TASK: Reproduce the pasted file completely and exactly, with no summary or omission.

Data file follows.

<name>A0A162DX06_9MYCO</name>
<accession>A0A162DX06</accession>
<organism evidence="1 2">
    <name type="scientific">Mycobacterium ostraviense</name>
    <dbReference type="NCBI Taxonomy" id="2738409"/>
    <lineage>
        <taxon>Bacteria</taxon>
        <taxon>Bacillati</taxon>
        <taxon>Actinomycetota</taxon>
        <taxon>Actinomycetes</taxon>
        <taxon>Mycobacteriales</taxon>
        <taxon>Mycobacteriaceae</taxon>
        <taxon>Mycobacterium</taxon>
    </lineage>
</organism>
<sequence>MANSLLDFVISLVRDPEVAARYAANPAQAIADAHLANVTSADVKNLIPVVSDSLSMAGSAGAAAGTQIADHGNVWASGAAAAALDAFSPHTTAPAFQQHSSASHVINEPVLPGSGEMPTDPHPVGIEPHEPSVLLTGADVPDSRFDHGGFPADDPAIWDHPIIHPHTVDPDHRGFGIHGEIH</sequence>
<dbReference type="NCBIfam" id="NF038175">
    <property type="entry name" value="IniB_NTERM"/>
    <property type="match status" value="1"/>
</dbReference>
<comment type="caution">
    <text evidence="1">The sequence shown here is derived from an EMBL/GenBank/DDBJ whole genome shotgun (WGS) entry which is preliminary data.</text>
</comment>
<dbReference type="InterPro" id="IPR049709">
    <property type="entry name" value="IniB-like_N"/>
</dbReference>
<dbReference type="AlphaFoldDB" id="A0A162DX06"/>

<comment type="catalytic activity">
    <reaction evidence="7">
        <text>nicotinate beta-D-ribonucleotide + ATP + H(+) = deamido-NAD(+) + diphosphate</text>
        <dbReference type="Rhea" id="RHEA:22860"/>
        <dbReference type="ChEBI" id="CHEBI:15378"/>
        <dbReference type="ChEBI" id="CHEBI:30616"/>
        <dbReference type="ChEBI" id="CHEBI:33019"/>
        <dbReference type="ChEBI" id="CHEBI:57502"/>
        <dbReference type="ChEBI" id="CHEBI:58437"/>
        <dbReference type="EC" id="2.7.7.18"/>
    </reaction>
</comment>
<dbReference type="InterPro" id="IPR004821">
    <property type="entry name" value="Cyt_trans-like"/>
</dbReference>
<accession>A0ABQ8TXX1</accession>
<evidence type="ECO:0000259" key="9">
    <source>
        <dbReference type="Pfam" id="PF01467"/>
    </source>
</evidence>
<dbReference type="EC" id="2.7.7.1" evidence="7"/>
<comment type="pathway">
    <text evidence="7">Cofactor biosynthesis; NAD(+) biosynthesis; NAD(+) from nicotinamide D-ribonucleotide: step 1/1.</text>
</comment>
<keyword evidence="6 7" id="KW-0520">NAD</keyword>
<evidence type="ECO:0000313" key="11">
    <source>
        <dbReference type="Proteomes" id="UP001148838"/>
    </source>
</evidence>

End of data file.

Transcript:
<name>A0A162DX06_9MYCO</name>
<accession>A0A162DX06</accession>
<organism evidence="1 2">
    <name type="scientific">Mycobacterium ostraviense</name>
    <dbReference type="NCBI Taxonomy" id="2738409"/>
    <lineage>
        <taxon>Bacteria</taxon>
        <taxon>Bacillati</taxon>
        <taxon>Actinomycetota</taxon>
        <taxon>Actinomycetes</taxon>
        <taxon>Mycobacteriales</taxon>
        <taxon>Mycobacteriaceae</taxon>
        <taxon>Mycobacterium</taxon>
    </lineage>
</organism>
<sequence>MANSLLDFVISLVRDPEVAARYAANPAQAIADAHLANVTSADVKNLIPVVSDSLSMAGSAGAAAGTQIADHGNVWASGAAAAALDAFSPHTTAPAFQQHSSASHVINEPVLPGSGEMPTDPHPVGIEPHEPSVLLTGADVPDSRFDHGGFPADDPAIWDHPIIHPHTVDPDHRGFGIHGEIH</sequence>
<dbReference type="NCBIfam" id="NF038175">
    <property type="entry name" value="IniB_NTERM"/>
    <property type="match status" value="1"/>
</dbReference>
<comment type="caution">
    <text evidence="1">The sequence shown here is derived from an EMBL/GenBank/DDBJ whole genome shotgun (WGS) entry which is preliminary data.</text>
</comment>
<dbReference type="InterPro" id="IPR049709">
    <property type="entry name" value="IniB-like_N"/>
</dbReference>
<dbReference type="AlphaFoldDB" id="A0A162DX06"/>

<comment type="catalytic activity">
    <reaction evidence="7">
        <text>nicotinate beta-D-ribonucleotide + ATP + H(+) = deamido-NAD(+) + diphosphate</text>
        <dbReference type="Rhea" id="RHEA:22860"/>
        <dbReference type="ChEBI" id="CHEBI:15378"/>
        <dbReference type="ChEBI" id="CHEBI:30616"/>
        <dbReference type="ChEBI" id="CHEBI:33019"/>
        <dbReference type="ChEBI" id="CHEBI:57502"/>
        <dbReference type="ChEBI" id="CHEBI:58437"/>
        <dbReference type="EC" id="2.7.7.18"/>
    </reaction>
</comment>
<dbReference type="InterPro" id="IPR004821">
    <property type="entry name" value="Cyt_trans-like"/>
</dbReference>
<accession>A0ABQ8TXX1</accession>
<evidence type="ECO:0000259" key="9">
    <source>
        <dbReference type="Pfam" id="PF01467"/>
    </source>
</evidence>
<dbReference type="EC" id="2.7.7.1" evidence="7"/>
<comment type="pathway">
    <text evidence="7">Cofactor biosynthesis; NAD(+) biosynthesis; NAD(+) from nicotinamide D-ribonucleotide: step 1/1.</text>
</comment>
<keyword evidence="6 7" id="KW-0520">NAD</keyword>
<evidence type="ECO:0000313" key="11">
    <source>
        <dbReference type="Proteomes" id="UP001148838"/>
    </source>
</evidence>